4.4.3 Following approval of the Immigrant Petition by the USICS (or filed concurrently with the University’s filing of the Immigrant Petition if eligible to do so), the employee can then file his/her individual application for adjustment of status to permanent residence with the immigration service, or follow a process called “consular processing” of an immigrant visa application.
4.5 The fees and costs associated with obtaining permanent residency can be extensive. The University will only pay the standard filing fee for the Immigrant Petition for an Alien Worker. The employee may pay the optional expedited processing fee if the employee wishes. All other costs such as legal fees and medical fees associated with obtaining permanent residency are solely the responsibility of the employee.
4.6 The University may pursue sponsorship on behalf of an employee based on other immigration Categories, such as Outstanding Researcher, but only after OIED reviews and evaluates the viability of pursuing sponsorship on other categories.
4.7 The process of obtaining permanent residence through employment is complex. Each case requires individual review and analysis along with knowledge of US immigration law as it relates to immigration through employment (business immigration law). The employee's educational credentials, professional experience, standing within the larger academic community (both nationally and internationally), reputation within the particular field of expertise, the position being offered, the date the position was offered, the requirements of the position, and/or the individual's previous immigration history must all be taken into consideration. The hiring entity – the University college/school, academic department, or research unit – is advised to familiarize itself with the process prior to requesting the University undertake a commitment to sponsor an employee for permanent residence. This is most easily done by contacting the OIED’s Director of International Student and Scholar Services and Outreach at 828-262-2046.
4.8 Obtaining permanent residence on behalf of a foreign national is a detailed and time-consuming process, which requires a minimum of one year and often as much as two years to three years to complete, depending upon the particular circumstances of the case. In the case of Applications for Permanent Employment Certification for tenure-track faculty appointments, failure to act within a reasonable time period may jeopardize the employee's ability to obtain permanent residence and, therefore, to continue uninterrupted employment at the University. If the permanent residence process is delayed too long, the employee's non-immigrant status and resulting work authorization may expire before the residence process is complete, thus requiring the foreign national to depart the US (Note: Even though time is a factor in filing permanent residence cases, all the University’s policies related to performance standards as articulated in the Faculty Handbook must always be followed.)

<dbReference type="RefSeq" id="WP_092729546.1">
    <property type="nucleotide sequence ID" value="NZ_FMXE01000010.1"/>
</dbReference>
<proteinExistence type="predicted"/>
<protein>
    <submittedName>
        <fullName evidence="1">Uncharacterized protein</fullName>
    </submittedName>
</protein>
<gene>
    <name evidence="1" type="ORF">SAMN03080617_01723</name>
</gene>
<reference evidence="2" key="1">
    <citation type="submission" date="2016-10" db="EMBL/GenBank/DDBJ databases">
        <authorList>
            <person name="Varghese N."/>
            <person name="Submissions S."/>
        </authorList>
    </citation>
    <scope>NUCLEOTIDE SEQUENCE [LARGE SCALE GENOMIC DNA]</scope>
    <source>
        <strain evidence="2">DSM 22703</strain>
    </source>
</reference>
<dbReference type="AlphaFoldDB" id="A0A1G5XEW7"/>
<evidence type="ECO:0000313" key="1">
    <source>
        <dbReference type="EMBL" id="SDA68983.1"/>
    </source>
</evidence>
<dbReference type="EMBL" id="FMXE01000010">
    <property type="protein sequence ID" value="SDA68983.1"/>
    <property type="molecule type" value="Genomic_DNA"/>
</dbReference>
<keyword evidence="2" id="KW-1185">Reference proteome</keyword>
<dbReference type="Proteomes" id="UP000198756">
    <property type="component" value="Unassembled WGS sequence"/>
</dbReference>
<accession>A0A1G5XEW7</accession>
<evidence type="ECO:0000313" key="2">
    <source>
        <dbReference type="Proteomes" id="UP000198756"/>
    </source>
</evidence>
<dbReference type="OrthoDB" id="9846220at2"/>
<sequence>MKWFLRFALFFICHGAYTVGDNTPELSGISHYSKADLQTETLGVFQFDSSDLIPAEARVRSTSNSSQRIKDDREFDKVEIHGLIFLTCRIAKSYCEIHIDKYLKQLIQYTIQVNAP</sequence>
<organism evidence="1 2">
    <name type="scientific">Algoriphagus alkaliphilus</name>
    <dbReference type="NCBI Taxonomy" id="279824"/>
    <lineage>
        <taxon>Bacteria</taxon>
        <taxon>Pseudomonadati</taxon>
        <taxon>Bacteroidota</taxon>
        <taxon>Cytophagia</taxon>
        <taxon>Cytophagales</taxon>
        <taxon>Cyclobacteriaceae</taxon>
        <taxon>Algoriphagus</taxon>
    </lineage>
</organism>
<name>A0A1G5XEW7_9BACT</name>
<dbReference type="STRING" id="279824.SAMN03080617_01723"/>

4.9 Offering a Position at the University: When contemplating an offer of a tenure or tenure-track position to an individual who is not independently work authorized, it is important to understand that many such individuals might expect that the employer will sponsor them for permanent residence within a reasonable period of time after they begin employment. Therefore, at the time of hire, in order to avoid future misunderstandings, and to protect the University from any claims, which may be made by the prospective employee, the hiring department should:
4.9.1 Discuss this matter in detail with the potential employee; and
4.9.2 Contact OIED”s Director of International Student and Scholar Services and Outreach in advance of making any verbal or written agreements with the prospective employee in order to avoid any misrepresentation of University policy.
4.9.3 Any agreement entered into by the hiring department on behalf of the University should take into consideration University policies regarding the sponsorship for permanent residence and Academic Affairs/Human Resources policies
4.9.4 Under no circumstances should the hiring department make any guarantee of sponsorship for permanent residence to the employee. It is impossible for any employer to guarantee that its efforts to secure immigration service approval for immigrant status will be successful, as there are many circumstances that might thwart the University’s efforts, such as the employee's personal background and/or previous immigration history. Therefore, the hiring department can only agree for the University to consider sponsoring the employee for permanent residence.